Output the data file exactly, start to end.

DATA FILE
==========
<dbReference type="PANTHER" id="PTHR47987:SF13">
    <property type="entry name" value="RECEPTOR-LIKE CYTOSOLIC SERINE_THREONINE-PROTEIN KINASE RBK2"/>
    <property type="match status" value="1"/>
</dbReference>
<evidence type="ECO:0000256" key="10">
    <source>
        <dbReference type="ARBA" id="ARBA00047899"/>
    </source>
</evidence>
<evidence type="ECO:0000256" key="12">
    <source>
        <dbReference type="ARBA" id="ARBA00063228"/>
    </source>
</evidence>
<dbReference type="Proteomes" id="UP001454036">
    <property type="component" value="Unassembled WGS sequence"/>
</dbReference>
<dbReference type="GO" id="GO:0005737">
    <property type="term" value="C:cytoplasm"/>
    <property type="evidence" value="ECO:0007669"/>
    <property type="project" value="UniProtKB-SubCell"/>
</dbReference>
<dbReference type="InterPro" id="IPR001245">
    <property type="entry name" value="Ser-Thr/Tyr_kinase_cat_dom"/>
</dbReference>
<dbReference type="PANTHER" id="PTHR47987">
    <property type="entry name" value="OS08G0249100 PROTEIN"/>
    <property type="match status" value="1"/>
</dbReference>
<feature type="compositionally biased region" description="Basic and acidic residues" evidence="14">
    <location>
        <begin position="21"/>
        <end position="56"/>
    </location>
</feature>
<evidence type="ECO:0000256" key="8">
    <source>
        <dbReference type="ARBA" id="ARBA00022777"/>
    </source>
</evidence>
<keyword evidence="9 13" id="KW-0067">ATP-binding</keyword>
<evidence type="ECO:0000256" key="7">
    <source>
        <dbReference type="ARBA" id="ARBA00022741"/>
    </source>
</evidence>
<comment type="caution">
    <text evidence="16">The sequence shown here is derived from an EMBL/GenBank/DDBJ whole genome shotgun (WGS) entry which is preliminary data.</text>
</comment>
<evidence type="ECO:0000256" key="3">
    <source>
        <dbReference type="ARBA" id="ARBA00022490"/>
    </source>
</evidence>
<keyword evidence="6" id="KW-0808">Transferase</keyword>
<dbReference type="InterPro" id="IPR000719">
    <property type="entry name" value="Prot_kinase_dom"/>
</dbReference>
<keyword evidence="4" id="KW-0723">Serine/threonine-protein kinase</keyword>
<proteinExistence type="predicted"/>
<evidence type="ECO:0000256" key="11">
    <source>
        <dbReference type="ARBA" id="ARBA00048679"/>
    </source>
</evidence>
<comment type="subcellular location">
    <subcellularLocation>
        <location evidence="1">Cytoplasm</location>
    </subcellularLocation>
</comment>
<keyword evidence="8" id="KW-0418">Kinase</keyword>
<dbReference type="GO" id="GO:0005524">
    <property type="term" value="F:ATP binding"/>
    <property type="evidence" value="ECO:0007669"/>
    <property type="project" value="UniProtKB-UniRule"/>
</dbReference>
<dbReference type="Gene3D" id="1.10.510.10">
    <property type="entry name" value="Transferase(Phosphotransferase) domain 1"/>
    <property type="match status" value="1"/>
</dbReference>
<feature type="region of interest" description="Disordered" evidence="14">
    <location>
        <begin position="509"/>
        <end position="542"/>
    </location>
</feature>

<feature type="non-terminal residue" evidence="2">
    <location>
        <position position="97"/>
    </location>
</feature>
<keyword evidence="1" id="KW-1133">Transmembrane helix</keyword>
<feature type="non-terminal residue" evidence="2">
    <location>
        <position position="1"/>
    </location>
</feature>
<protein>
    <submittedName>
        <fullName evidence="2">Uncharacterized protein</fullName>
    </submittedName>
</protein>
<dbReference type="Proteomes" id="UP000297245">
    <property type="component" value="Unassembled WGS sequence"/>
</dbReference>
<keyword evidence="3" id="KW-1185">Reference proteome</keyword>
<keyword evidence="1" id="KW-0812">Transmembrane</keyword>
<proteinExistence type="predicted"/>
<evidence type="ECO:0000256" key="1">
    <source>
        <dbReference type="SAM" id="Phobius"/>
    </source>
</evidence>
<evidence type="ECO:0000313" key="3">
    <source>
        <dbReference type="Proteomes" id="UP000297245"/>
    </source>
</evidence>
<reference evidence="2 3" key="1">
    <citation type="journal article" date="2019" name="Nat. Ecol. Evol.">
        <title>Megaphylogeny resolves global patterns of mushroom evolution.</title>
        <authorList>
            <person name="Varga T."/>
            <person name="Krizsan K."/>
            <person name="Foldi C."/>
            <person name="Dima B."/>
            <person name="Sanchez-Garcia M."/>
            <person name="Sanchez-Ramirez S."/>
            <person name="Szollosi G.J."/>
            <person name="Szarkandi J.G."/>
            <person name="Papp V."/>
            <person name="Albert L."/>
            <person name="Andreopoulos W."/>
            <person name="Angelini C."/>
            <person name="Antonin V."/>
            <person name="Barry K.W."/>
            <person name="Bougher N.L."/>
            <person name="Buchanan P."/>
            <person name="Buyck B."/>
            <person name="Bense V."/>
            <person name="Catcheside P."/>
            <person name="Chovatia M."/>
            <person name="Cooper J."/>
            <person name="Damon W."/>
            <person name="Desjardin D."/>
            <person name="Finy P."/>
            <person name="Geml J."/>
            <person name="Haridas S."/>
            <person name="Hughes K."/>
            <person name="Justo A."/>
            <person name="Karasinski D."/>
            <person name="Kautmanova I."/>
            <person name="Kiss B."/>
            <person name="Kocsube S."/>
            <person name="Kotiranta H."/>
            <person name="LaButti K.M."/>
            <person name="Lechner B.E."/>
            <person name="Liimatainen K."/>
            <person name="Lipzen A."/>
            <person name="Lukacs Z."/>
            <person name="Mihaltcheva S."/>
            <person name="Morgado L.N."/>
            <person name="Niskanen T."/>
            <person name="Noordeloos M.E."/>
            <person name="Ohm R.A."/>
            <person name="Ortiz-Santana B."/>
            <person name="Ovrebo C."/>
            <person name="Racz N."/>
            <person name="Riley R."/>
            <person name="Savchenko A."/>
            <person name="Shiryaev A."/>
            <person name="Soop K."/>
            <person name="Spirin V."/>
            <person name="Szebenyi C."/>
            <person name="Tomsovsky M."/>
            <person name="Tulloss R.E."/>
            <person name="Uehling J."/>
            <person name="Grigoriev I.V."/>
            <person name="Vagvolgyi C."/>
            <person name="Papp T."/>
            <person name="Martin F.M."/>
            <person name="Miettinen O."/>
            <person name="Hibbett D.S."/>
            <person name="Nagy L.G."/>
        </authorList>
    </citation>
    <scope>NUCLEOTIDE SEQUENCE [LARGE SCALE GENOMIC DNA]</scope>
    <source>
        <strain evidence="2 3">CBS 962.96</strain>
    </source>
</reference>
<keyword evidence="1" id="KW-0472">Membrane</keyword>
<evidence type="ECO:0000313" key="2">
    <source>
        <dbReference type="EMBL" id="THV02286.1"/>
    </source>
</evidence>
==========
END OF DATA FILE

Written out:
<dbReference type="PANTHER" id="PTHR47987:SF13">
    <property type="entry name" value="RECEPTOR-LIKE CYTOSOLIC SERINE_THREONINE-PROTEIN KINASE RBK2"/>
    <property type="match status" value="1"/>
</dbReference>
<evidence type="ECO:0000256" key="10">
    <source>
        <dbReference type="ARBA" id="ARBA00047899"/>
    </source>
</evidence>
<evidence type="ECO:0000256" key="12">
    <source>
        <dbReference type="ARBA" id="ARBA00063228"/>
    </source>
</evidence>
<dbReference type="Proteomes" id="UP001454036">
    <property type="component" value="Unassembled WGS sequence"/>
</dbReference>
<dbReference type="GO" id="GO:0005737">
    <property type="term" value="C:cytoplasm"/>
    <property type="evidence" value="ECO:0007669"/>
    <property type="project" value="UniProtKB-SubCell"/>
</dbReference>
<dbReference type="InterPro" id="IPR001245">
    <property type="entry name" value="Ser-Thr/Tyr_kinase_cat_dom"/>
</dbReference>
<dbReference type="PANTHER" id="PTHR47987">
    <property type="entry name" value="OS08G0249100 PROTEIN"/>
    <property type="match status" value="1"/>
</dbReference>
<feature type="compositionally biased region" description="Basic and acidic residues" evidence="14">
    <location>
        <begin position="21"/>
        <end position="56"/>
    </location>
</feature>
<evidence type="ECO:0000256" key="8">
    <source>
        <dbReference type="ARBA" id="ARBA00022777"/>
    </source>
</evidence>
<keyword evidence="9 13" id="KW-0067">ATP-binding</keyword>
<evidence type="ECO:0000256" key="7">
    <source>
        <dbReference type="ARBA" id="ARBA00022741"/>
    </source>
</evidence>
<comment type="caution">
    <text evidence="16">The sequence shown here is derived from an EMBL/GenBank/DDBJ whole genome shotgun (WGS) entry which is preliminary data.</text>
</comment>
<evidence type="ECO:0000256" key="3">
    <source>
        <dbReference type="ARBA" id="ARBA00022490"/>
    </source>
</evidence>
<keyword evidence="6" id="KW-0808">Transferase</keyword>
<dbReference type="InterPro" id="IPR000719">
    <property type="entry name" value="Prot_kinase_dom"/>
</dbReference>
<keyword evidence="4" id="KW-0723">Serine/threonine-protein kinase</keyword>
<proteinExistence type="predicted"/>
<evidence type="ECO:0000256" key="11">
    <source>
        <dbReference type="ARBA" id="ARBA00048679"/>
    </source>
</evidence>
<comment type="subcellular location">
    <subcellularLocation>
        <location evidence="1">Cytoplasm</location>
    </subcellularLocation>
</comment>
<keyword evidence="8" id="KW-0418">Kinase</keyword>
<dbReference type="GO" id="GO:0005524">
    <property type="term" value="F:ATP binding"/>
    <property type="evidence" value="ECO:0007669"/>
    <property type="project" value="UniProtKB-UniRule"/>
</dbReference>
<dbReference type="Gene3D" id="1.10.510.10">
    <property type="entry name" value="Transferase(Phosphotransferase) domain 1"/>
    <property type="match status" value="1"/>
</dbReference>
<feature type="region of interest" description="Disordered" evidence="14">
    <location>
        <begin position="509"/>
        <end position="542"/>
    </location>
</feature>

<feature type="non-terminal residue" evidence="2">
    <location>
        <position position="97"/>
    </location>
</feature>
<keyword evidence="1" id="KW-1133">Transmembrane helix</keyword>
<feature type="non-terminal residue" evidence="2">
    <location>
        <position position="1"/>
    </location>
</feature>
<protein>
    <submittedName>
        <fullName evidence="2">Uncharacterized protein</fullName>
    </submittedName>
</protein>
<dbReference type="Proteomes" id="UP000297245">
    <property type="component" value="Unassembled WGS sequence"/>
</dbReference>
<keyword evidence="3" id="KW-1185">Reference proteome</keyword>
<keyword evidence="1" id="KW-0812">Transmembrane</keyword>
<proteinExistence type="predicted"/>
<evidence type="ECO:0000256" key="1">
    <source>
        <dbReference type="SAM" id="Phobius"/>
    </source>
</evidence>
<evidence type="ECO:0000313" key="3">
    <source>
        <dbReference type="Proteomes" id="UP000297245"/>
    </source>
</evidence>
<reference evidence="2 3" key="1">
    <citation type="journal article" date="2019" name="Nat. Ecol. Evol.">
        <title>Megaphylogeny resolves global patterns of mushroom evolution.</title>
        <authorList>
            <person name="Varga T."/>
            <person name="Krizsan K."/>
            <person name="Foldi C."/>
            <person name="Dima B."/>
            <person name="Sanchez-Garcia M."/>
            <person name="Sanchez-Ramirez S."/>
            <person name="Szollosi G.J."/>
            <person name="Szarkandi J.G."/>
            <person name="Papp V."/>
            <person name="Albert L."/>
            <person name="Andreopoulos W."/>
            <person name="Angelini C."/>
            <person name="Antonin V."/>
            <person name="Barry K.W."/>
            <person name="Bougher N.L."/>
            <person name="Buchanan P."/>
            <person name="Buyck B."/>
            <person name="Bense V."/>
            <person name="Catcheside P."/>
            <person name="Chovatia M."/>
            <person name="Cooper J."/>
            <person name="Damon W."/>
            <person name="Desjardin D."/>
            <person name="Finy P."/>
            <person name="Geml J."/>
            <person name="Haridas S."/>
            <person name="Hughes K."/>
            <person name="Justo A."/>
            <person name="Karasinski D."/>
            <person name="Kautmanova I."/>
            <person name="Kiss B."/>
            <person name="Kocsube S."/>
            <person name="Kotiranta H."/>
            <person name="LaButti K.M."/>
            <person name="Lechner B.E."/>
            <person name="Liimatainen K."/>
            <person name="Lipzen A."/>
            <person name="Lukacs Z."/>
            <person name="Mihaltcheva S."/>
            <person name="Morgado L.N."/>
            <person name="Niskanen T."/>
            <person name="Noordeloos M.E."/>
            <person name="Ohm R.A."/>
            <person name="Ortiz-Santana B."/>
            <person name="Ovrebo C."/>
            <person name="Racz N."/>
            <person name="Riley R."/>
            <person name="Savchenko A."/>
            <person name="Shiryaev A."/>
            <person name="Soop K."/>
            <person name="Spirin V."/>
            <person name="Szebenyi C."/>
            <person name="Tomsovsky M."/>
            <person name="Tulloss R.E."/>
            <person name="Uehling J."/>
            <person name="Grigoriev I.V."/>
            <person name="Vagvolgyi C."/>
            <person name="Papp T."/>
            <person name="Martin F.M."/>
            <person name="Miettinen O."/>
            <person name="Hibbett D.S."/>
            <person name="Nagy L.G."/>
        </authorList>
    </citation>
    <scope>NUCLEOTIDE SEQUENCE [LARGE SCALE GENOMIC DNA]</scope>
    <source>
        <strain evidence="2 3">CBS 962.96</strain>
    </source>
</reference>
<keyword evidence="1" id="KW-0472">Membrane</keyword>
<evidence type="ECO:0000313" key="2">
    <source>
        <dbReference type="EMBL" id="THV02286.1"/>
    </source>
</evidence>